is quite fragmented. There is RIF, which I am not aware of libraries for. Almost all reasoners that     (1N2AAAAZ)

can handle Datalog and its extensions are from the ASP and LP world, using some (more or less     (1N2AAAAAA)

uniform) Prolog-style syntax, which I don't know how to specify datatypes and URI-based identifiers     (1N2AAAAAB)

in. The ontology world has SWRL but the tools that support this are AFAIK not happy with some 80k     (1N2AAAAAC)

rules as in my example. And LP tools do not support SWRL or RIF syntax.     (1N2AAAAAD)

[10:10] Pascal Hitzler: @AmandaVizedom: For me, the cases where we're *not* able to make the     (1N2AAAAAE)

transformation into OWL, are particularly interesting (as a researcher). They point towards     (1N2AAAAAF)

limitations of the OWL standard which are worthwhile to work on in attempts to overcome them :)     (1N2AAAAAG)

[10:11] Amanda Vizedom: @Pascal: I agree! I also think that research to identify the patterns of     (1N2AAAAAH)

these cases would be both interesting and valuable. The value I'm thinking of is particularly in the     (1N2AAAAAI)

area of guidance for choosing ontology types for particular uses.     (1N2AAAAAJ)

[10:10] anonymous morphed into Ryan Hohimer     (1N2AAAAAK)

[10:11] Enrico Franconi: I guess that the real challenge with rules as an ontology language is their     (1N2AAAAAL)

integration with more classical FOL-based ontology languages (such as OWL and stuff). Obvious     (1N2AAAAAM)

mismatches, as already noticed, are closed vs open world assumption, standard/unique name     (1N2AAAAAN)

assumption, active domains, etc.     (1N2AAAAAO)

[10:12] Ali Hashemi: Is this non-standard language. Or OWL-centric thinking? Axioms don't have     (1N2AAAAAP)

variables? I guess it's a very specific notion of axiom?     (1N2AAAAAQ)

[10:13] Michael Grüninger: @EnricoFranconi: You comment implies that you are assuming that rules are     (1N2AAAAAR)

necessarily nonmonotonic. One can also consider rules to simply be a syntactic restriction with a     (1N2AAAAAS)

monotonic semantics.     (1N2AAAAAT)

[10:13] Amanda Vizedom: @EnricoFranconi: Do you mean rules in a particular syntax? I ask because     (1N2AAAAAU)

classical and current ontology languages that are based on FOL or HOL of course have rule     (1N2AAAAAV)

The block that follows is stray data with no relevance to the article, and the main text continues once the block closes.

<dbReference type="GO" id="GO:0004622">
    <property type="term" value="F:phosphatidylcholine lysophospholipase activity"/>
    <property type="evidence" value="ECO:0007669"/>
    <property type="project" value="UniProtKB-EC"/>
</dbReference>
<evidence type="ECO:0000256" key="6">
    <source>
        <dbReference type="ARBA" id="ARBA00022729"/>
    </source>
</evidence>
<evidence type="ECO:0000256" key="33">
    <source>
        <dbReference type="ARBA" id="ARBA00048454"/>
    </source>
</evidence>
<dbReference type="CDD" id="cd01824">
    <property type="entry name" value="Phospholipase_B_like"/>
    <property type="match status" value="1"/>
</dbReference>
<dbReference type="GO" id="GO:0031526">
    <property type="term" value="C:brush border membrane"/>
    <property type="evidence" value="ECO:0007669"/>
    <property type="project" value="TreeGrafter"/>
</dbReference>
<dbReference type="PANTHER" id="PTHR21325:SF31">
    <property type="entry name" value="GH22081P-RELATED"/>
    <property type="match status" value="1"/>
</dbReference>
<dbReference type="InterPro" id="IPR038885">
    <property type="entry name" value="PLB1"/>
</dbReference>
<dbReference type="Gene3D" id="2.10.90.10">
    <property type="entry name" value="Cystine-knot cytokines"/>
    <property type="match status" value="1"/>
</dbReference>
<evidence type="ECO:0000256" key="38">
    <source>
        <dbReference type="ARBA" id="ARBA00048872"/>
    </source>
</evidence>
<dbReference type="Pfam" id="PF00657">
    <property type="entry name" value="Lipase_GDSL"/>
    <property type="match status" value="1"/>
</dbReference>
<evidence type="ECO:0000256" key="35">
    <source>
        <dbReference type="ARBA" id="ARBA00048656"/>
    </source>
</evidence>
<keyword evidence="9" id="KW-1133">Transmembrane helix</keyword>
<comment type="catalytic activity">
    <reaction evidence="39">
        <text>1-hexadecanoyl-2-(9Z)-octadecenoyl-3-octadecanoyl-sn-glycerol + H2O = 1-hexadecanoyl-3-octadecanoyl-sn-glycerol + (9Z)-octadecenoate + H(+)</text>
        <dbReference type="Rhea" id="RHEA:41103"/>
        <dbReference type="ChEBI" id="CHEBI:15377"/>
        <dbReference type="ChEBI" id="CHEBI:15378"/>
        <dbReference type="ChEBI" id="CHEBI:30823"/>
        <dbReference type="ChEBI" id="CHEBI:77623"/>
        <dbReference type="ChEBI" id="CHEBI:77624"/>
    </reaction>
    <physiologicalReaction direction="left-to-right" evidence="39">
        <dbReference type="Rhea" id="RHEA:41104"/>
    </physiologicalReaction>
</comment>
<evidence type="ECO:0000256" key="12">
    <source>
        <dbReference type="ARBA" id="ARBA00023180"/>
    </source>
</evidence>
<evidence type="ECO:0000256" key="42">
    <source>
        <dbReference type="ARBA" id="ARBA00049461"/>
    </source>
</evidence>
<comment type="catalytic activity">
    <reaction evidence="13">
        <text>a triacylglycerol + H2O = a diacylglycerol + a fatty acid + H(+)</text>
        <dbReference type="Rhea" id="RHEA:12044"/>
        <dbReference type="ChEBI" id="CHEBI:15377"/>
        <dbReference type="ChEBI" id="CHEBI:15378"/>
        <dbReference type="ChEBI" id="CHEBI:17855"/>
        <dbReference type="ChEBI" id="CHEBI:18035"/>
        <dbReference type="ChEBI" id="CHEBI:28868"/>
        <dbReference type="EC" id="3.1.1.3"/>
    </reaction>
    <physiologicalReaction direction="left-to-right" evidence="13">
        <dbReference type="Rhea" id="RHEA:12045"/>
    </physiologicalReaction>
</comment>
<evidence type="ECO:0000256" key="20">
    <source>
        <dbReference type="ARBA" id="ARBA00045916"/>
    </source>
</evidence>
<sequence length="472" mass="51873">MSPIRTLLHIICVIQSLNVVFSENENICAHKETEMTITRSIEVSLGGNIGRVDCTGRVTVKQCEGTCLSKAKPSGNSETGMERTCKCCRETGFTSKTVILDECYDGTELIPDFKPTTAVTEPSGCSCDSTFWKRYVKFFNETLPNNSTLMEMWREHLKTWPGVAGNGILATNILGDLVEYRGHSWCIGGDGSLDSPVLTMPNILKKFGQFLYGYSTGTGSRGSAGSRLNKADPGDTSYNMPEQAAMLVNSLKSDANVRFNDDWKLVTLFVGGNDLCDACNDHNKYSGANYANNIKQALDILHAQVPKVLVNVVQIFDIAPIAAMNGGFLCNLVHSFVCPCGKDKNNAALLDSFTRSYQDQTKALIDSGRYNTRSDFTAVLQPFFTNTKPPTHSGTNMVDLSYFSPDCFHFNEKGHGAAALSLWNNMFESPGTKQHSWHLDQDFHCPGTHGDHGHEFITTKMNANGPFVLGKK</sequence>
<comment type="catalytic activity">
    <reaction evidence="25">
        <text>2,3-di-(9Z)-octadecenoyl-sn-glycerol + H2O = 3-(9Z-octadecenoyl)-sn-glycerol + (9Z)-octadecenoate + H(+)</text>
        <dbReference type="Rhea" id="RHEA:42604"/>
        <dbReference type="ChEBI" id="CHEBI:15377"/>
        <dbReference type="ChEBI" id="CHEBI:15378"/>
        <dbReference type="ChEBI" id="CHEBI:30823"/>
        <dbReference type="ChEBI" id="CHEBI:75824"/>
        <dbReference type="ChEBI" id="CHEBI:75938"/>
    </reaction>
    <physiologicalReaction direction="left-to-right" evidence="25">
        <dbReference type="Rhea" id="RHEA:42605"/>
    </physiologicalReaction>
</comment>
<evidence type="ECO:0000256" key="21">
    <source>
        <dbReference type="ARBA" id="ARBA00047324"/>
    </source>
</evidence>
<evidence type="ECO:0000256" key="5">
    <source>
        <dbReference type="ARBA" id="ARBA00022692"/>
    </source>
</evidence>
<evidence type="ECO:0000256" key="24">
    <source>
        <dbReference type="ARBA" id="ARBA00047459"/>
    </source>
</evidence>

representation (and use) as an integral part of them.     (1N2AAAAAW)

[10:14] Harold Boley: RE Slide 4: SWRL can also be serialized in RuleML/XML (rather than in RDF/XML).     (1N2AAAAAX)

[11:02] HectorPerezUrbina: @Harold, I've just seen your comments; thank you very much for your pointers.     (1N2AAAAAZ)

[10:15] Enrico Franconi: @Hector: why are you ignoring the W3C standard RIF syntax?     (1N2AAAAAAA)

[10:17] Amanda Vizedom: Regarding Open / Closed World -- it's also worth noting that it is not     (1N2AAAAAAC)

necessary that a *language* make an open/closed world commitment. IMHO, this is more properly     (1N2AAAAAAD)

something that characterizes reasoning -- an inference parameter. And it can be treated that way, by     (1N2AAAAAAE)

supporting explicit declaration: either in an ontology module, stating that it should be interpreted     (1N2AAAAAAF)

with OW or CW, or in an application or particular query.     (1N2AAAAAAG)

[10:18] HassanAitKaci: Good point Amanda. But which would the default be?     (1N2AAAAAAH)

[10:18] Enrico Franconi: @AmandaVizedom: Open / Closed World assumption regards the semantics of the     (1N2AAAAAAI)

data! The different languages (and their reasoners) that operate on the data have to respect their     (1N2AAAAAAJ)

meaning, and adopt the right assumption.     (1N2AAAAAAK)

[10:24] Amanda Vizedom: @EnricoFranconi: Some models made such assumptions and some don't. I     (1N2AAAAAAL)

absolutely agree that when they do, it needs to be explicit. That is why I say that it is important     (1N2AAAAAAM)

to be able to make explicit that a particular ontology/module (or even rule) has one or the other     (1N2AAAAAAN)

assumption as part of its semantics.     (1N2AAAAAAO)

[10:27] Enrico Franconi: I insist that CWA/OWA (Closed World Assumption / Open World Assumption) is a     (1N2AAAAAAP)

property of your data: either we know all of your children or only the ones I'm certain about. I can     (1N2AAAAAAQ)

not use an OWA reasoner on top of some data which states complete knowledge about children, say. Or     (1N2AAAAAAR)

I can not use a CWA reasoner if the data I have is incomplete. We had an extensive discussion on     (1N2AAAAAAS)

this at last year ISWC: Peter F. Patel-Schneider and Enrico Franconi. Ontology constraints in     (1N2AAAAAAT)

incomplete and complete data. In ISWC 2012 - 11th International Semantic Web Conference, volume 7649     (1N2AAAAAAU)

of Lecture Notes in Computer Science, pages 444459. Springer-Verlag, 2012.     (1N2AAAAAAV)

[10:20] Amanda Vizedom: @MarkusKroetzsch: Very true in the OSS and for standard languages. This is     (1N2AAAAAAW)

IMHO a critical problem. The tools, and considerable integrated support, exist in proprietary     (1N2AAAAAAX)

software and languages. We need them in the open standard-based world, too.     (1N2AAAAAAY)